The day I turned 23 my military ID expired. In a few months I’d be put of college and off to work full time for a big aerospace and defense contractor thus my mother decided to not renew my credentials. Adapting to life as a civilian, as an outsider, was challenging. As the daughter of two Colonels, it was a culture shock to not be allowed into the bases that saw me learn how to bike, safely, alongside HUMVs and National Guard transportation vehicles. Fort Allen, Salinas, Buchanan, Ceiba, Reimi; there was no PX/NX store I didn’t visit, nor a fireworks night we had missed since I had gotten my driver’s license and the windshield decal that granted me passage into my own private playground.
That ID opened me up to a world of wonders accessible only to the few brave souls who wore camouflage.
Growing up my toys were tanks, jets, service trucks and mortars, the real life sized Tonkas and fighter planes not the plastic cheap stuff bought at Toys R Us stores. I loved sitting on the bleachers of Camp Santiago watching the military planes do target practice runs. Dad used to take me to Roosevelt Roads to watch the F-16s and F-18s practice aborted landings and fly bys. The smell of diesel, oil and cleaning supplies transported me to a magical land where everyone worked together towards a common goal in full uniform; where you could be an Army of One making the impossible possible. The sound of boots marching still makes me feel at ease. Memories of smiling, dusty, sweaty faces of the cadets an ode to the God, family and country motto my parents took to heart inside and outside of the battlefield.
When other kids’ parents showed up at field days or school events, they didn’t do it in full BDU. My classmates would salute my mother and ask her 10,000 questions, all answered with the same one liner: “If you still like tanks and things that go boom when you graduate from college, come see me.” Both my parents oozed respect and commanded attention whenever they went, in and outside of the office. I carried myself with pride knowing that whatever they had earned from their peers was a gift to me; that I was to inherit a lot of good will and appreciation because of what they had achieved.
I am very proud of being an Army daughter, a soldier’s child, and a brat, as they call us kids. We didn’t move from base to base, nor had to live without my parents through lengthy deployments, but I still cried as I ran to their arms after a long business trip or Officer training school. It was no secret that they snuck me into their Military Intelligence offices, the POTO, so I could practice math by helping them inventory deployed tanks, personnel, supplies and vehicles. “If the X battalion had 4 tanks and loaned 3, where does the report say is the remaining vehicle?” While other kids were being safeguarded, I was being exposed to the art of war, to the harsh realities of conflict and the battlefield. It was a very unique perspective on life, liberty and the pursuit of happiness.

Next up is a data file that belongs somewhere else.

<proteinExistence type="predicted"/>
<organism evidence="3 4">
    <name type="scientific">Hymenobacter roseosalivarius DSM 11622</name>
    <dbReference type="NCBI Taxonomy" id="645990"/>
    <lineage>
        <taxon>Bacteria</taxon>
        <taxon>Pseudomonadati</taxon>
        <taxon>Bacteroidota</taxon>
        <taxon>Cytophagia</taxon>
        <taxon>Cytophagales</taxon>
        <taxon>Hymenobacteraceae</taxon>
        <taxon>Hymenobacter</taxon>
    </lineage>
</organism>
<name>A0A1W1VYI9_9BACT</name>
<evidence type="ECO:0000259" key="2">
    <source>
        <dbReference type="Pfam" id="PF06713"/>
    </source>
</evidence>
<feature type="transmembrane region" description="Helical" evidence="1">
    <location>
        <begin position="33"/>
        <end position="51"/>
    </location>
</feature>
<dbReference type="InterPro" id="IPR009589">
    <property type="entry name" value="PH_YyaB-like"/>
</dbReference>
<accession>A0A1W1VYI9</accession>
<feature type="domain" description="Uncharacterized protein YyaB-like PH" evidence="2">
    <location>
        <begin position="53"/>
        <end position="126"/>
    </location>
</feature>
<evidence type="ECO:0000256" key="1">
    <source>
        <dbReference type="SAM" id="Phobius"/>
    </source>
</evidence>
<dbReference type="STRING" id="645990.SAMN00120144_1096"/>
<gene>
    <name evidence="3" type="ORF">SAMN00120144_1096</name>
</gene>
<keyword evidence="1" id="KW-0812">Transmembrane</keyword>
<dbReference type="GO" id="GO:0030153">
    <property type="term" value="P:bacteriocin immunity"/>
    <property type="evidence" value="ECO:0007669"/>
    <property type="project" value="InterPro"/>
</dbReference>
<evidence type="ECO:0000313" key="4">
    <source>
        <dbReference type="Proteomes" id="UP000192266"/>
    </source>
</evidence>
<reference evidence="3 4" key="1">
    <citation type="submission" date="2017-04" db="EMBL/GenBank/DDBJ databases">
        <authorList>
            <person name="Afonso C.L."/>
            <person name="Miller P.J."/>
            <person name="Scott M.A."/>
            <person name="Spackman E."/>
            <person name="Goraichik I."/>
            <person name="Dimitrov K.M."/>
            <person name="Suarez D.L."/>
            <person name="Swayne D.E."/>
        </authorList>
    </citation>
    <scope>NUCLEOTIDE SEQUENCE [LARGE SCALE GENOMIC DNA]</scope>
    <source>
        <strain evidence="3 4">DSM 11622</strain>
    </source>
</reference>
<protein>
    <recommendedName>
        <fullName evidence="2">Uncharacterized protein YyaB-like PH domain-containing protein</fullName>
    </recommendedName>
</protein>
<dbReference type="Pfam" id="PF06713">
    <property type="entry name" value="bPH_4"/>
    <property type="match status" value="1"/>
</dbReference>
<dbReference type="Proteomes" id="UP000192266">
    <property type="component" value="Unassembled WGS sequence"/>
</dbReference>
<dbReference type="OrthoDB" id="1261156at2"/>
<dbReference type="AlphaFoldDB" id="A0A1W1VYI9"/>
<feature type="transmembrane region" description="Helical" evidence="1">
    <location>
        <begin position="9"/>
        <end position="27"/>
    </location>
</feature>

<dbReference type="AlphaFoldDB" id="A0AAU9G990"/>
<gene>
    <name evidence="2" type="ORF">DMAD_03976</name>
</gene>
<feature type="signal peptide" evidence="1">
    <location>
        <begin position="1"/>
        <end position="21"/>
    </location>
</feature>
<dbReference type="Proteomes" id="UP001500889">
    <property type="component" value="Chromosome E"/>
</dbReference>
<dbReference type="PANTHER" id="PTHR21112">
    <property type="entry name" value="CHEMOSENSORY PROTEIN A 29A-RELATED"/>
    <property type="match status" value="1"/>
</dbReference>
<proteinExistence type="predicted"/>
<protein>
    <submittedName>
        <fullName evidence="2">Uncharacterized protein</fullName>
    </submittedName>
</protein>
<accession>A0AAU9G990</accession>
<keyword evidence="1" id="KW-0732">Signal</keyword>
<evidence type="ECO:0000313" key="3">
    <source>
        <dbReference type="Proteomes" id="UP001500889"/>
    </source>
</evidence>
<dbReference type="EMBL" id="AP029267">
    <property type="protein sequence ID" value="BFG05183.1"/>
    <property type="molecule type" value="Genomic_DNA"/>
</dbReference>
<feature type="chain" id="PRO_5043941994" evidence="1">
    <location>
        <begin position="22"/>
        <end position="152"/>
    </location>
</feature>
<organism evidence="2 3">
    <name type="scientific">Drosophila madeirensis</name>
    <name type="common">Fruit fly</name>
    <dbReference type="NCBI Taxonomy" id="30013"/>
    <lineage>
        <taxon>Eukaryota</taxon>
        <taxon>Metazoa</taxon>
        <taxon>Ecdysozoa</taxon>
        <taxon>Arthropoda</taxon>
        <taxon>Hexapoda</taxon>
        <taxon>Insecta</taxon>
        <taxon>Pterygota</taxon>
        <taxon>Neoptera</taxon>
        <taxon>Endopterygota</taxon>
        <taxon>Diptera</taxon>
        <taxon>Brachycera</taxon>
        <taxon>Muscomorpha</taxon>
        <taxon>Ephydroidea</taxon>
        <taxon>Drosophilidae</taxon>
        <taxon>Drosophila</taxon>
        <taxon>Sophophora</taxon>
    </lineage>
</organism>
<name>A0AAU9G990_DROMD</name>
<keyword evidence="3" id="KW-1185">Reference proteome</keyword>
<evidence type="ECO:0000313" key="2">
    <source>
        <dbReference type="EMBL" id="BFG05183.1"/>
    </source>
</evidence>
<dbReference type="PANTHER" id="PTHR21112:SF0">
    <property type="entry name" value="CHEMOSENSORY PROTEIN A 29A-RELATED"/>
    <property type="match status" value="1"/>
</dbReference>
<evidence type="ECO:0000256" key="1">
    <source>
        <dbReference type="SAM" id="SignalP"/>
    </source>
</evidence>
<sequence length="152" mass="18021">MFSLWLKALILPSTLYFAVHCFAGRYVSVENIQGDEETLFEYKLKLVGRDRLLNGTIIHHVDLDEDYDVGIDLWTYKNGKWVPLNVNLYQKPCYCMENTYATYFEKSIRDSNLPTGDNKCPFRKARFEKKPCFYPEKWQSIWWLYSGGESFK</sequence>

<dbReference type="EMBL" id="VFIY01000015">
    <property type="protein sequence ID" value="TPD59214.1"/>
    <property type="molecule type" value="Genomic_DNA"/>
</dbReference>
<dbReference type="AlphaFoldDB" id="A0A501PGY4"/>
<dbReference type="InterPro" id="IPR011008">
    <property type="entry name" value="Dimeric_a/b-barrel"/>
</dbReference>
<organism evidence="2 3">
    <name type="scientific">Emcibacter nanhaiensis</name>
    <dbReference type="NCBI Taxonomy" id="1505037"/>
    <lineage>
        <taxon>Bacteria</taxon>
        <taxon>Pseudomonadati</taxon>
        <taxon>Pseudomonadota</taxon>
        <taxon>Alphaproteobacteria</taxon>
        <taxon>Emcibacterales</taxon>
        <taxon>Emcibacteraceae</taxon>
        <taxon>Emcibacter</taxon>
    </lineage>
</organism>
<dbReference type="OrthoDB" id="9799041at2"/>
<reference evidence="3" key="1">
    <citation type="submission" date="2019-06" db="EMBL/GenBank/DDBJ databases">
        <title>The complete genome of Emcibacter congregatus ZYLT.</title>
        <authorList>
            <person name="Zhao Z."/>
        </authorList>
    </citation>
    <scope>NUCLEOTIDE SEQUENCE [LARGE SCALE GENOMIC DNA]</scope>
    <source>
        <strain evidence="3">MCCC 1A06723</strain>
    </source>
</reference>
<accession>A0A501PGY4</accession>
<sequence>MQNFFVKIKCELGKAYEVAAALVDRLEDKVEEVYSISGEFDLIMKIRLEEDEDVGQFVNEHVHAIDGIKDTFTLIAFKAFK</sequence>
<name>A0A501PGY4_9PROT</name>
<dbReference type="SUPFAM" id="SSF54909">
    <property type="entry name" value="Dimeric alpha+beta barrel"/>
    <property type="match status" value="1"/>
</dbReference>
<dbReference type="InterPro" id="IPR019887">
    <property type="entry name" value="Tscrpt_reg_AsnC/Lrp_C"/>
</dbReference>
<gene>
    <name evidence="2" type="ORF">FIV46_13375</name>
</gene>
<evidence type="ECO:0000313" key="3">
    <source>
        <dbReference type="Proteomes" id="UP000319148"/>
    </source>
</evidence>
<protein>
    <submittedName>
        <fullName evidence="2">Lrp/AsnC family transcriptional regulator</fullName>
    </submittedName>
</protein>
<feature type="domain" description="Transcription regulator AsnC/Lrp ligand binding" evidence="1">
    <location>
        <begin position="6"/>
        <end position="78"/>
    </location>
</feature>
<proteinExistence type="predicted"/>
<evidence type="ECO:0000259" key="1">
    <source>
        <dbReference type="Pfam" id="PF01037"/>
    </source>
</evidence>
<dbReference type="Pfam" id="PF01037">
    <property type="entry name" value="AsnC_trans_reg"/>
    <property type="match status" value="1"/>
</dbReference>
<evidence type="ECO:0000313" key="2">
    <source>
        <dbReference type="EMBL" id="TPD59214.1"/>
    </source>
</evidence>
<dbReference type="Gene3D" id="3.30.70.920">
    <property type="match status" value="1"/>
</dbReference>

I knew freedom wasn’t free.
I haven’t been on base in over a decade. My last visit was with my mom, who escorted me in to buy Seguras Viudas Rosé Champagne for my wedding. The cash registers were full of print outs stating that due to shipment issues, purchases of Coors Light beers were limited to 4 cases per customer. Entire families did the lines in groups of two, or pretended not to know each other, to get as many cases as they could for the upcoming Christmas holiday. A band of brothers and sisters, active duty and retired, exercising the right to the benefits of their labor. To celebrate life, liberty and the pursuit of happiness together, as one.
If someone had told me that a decade later I would be at the VA National Cemetery burying my mother, I would have not believed them. The thought of not being able to talk about my mother’s accomplishments in present tense had never crossed my mind. My voice breaks when I mention her name, her rank, and what she meant to all of us who miss her. A big part of me is missing because I have to stop and think in past tense, memories flurying and escaping me at the same time as I’m trying to phrase my new reality.
Life in exile is lonely and dull.
The though of not being able to set foot inside an Army base with my mother is overwhelming. To me, she was the Mars, the God of War, immortal, divine. Queen Hypolita, the greatest Amazon warrior of all time. She was my ticket to places and experiences no one else had access to; a behind the scenes look at how gritty and dark and scary the world could be when death was always calling for you from the war zone.
I wish life didn’t have so many expiration dates. So many goodbyes. I rather believe that there is always an “hasta luego” or see you soon since the finality of this process has been cruel and excruciatingly painful. Mom, wherever you are, I’m proud to have been born to fire and ice.
I’m proud to be a recovering Army brat.